How to Build a Community Around Your Brand

online communities

Have you ever wondered why some brands seem able to enjoy perpetual growth while others have trouble even gaining momentum at all? Sometimes there’s no easy answer to this question, but in many cases, successful brands get to where they are with the help of loyal supporters. Keep reading to learn how to kick start and continually grow a community spirit for your brand. Doing so might mean you can cut back on marketing expenses while still getting great results.

Learn From What You Already Know

During the early phases of community building, people often either get overwhelmed or over-eager by the prospect, so they end up trying to make something from scratch. Instead, do some research to find out more about the kinds of people who are already talking about news within your industry, and where they’re doing it. Once you’ve identified a few channels, it’ll be much easier to determine where to focus your investigational efforts.

If you find people are buzzing about associated topics via Instagram and are creating dozens of pinboards, that might be a good clue to start appealing to users of the site and seeing if you can segment them into a community of your own. There’s a possibility you may find interested user groups in several places. To avoid exhausting yourself, focus on just one or two at a time so you don’t try to become too big too fast.

Engage With People

Eventually, you’ll probably find individuals who aren’t just talking about general things in your industry, but know about your specific products, too. Those Internet users may end up being the first users of your community, and it could work to your advantage if those people are extremely enthusiastic. Reach out to them by finding out how they use your products, but do so in a natural way that feels like how you’d speak to a friend. Make it clear how the feedback could be valuable for the future, too.

That may cause your earliest community members to feel like they are playing important roles in helping a brand they love to succeed. If you’re able to inspire that impression, you’re already doing a great job to give your community a sturdy foundation that will hold up even as the user base grows.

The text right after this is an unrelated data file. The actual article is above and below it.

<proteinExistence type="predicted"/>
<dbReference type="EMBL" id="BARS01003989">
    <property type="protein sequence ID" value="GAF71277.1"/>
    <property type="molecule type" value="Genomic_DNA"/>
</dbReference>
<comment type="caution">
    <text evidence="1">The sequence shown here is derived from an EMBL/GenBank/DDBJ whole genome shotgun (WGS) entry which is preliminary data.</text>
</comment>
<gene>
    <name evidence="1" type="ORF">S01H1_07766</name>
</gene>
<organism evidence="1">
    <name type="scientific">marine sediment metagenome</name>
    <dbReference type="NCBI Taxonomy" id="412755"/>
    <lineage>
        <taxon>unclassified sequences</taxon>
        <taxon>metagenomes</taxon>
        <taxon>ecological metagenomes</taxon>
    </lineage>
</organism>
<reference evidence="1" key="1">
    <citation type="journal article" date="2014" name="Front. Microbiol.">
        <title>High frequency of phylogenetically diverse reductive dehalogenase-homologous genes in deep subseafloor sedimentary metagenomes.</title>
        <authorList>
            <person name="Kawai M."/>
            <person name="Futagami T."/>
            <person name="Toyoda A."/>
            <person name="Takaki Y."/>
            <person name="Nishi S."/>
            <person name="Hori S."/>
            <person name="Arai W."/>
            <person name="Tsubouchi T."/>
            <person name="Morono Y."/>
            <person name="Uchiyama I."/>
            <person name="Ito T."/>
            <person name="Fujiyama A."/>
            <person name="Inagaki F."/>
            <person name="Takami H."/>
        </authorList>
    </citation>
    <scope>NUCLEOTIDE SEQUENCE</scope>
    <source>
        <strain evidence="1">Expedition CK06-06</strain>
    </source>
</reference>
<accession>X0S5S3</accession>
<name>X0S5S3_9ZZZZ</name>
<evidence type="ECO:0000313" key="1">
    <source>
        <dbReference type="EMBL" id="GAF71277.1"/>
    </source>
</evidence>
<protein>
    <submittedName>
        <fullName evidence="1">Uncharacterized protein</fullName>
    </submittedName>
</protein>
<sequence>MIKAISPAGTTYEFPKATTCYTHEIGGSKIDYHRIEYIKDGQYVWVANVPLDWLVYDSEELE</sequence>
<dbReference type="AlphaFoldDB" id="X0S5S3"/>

Get Social

Social media is an excellent way to rapidly grow a sense of community around your brand. To get things off to a good start, think about letting people earn points or rewards for agreeing to help you share things about your brand on widely used social media channels like Facebook. If people are already strongly behind your brand, doing that should feel like second nature and something they’re glad to take part in. For those who aren’t quite on board, the incentive you offer for spreading the word on social media should seal the deal.

Inform Others

brand community

Ideally, an online community should be so worthwhile to your customers that it’s not even something they see as a marketing effort. The Havahart community pages associated with the animal control brand offer great examples. They offer advice about how to get rid of smelly skunks, give a few interesting facts about different types of common animals and more. Most of the content is presented through a blog, but readers have the chance to make comments on each post.

Trying something like that could be a great way to get your community going, especially if you don’t have enough time to moderate an entire message board of users, but could handle sorting through a few dozen comments before they go public.

Keep an Eye on Things

Finally, whether your community is comprised of 50 people or 5,000, it’s important to monitor things carefully. The insight you get will make it easier to determine whether a conversation is waning and needs to be revived, or if someone is going out of his or her way to be offensive. If matters get too out of hand, you may need to make a set of community guidelines to encourage everyone to be happy and civil.

Building a community that’s focused on your brand is not a quick process, but it’s often an extremely rewarding one. If you’re feeling daunted by the thought of getting started, the tips above could ease your concerns.

Images by Bill Johnston and Havahart [box type="note"]

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Saturday, 20 July 2019
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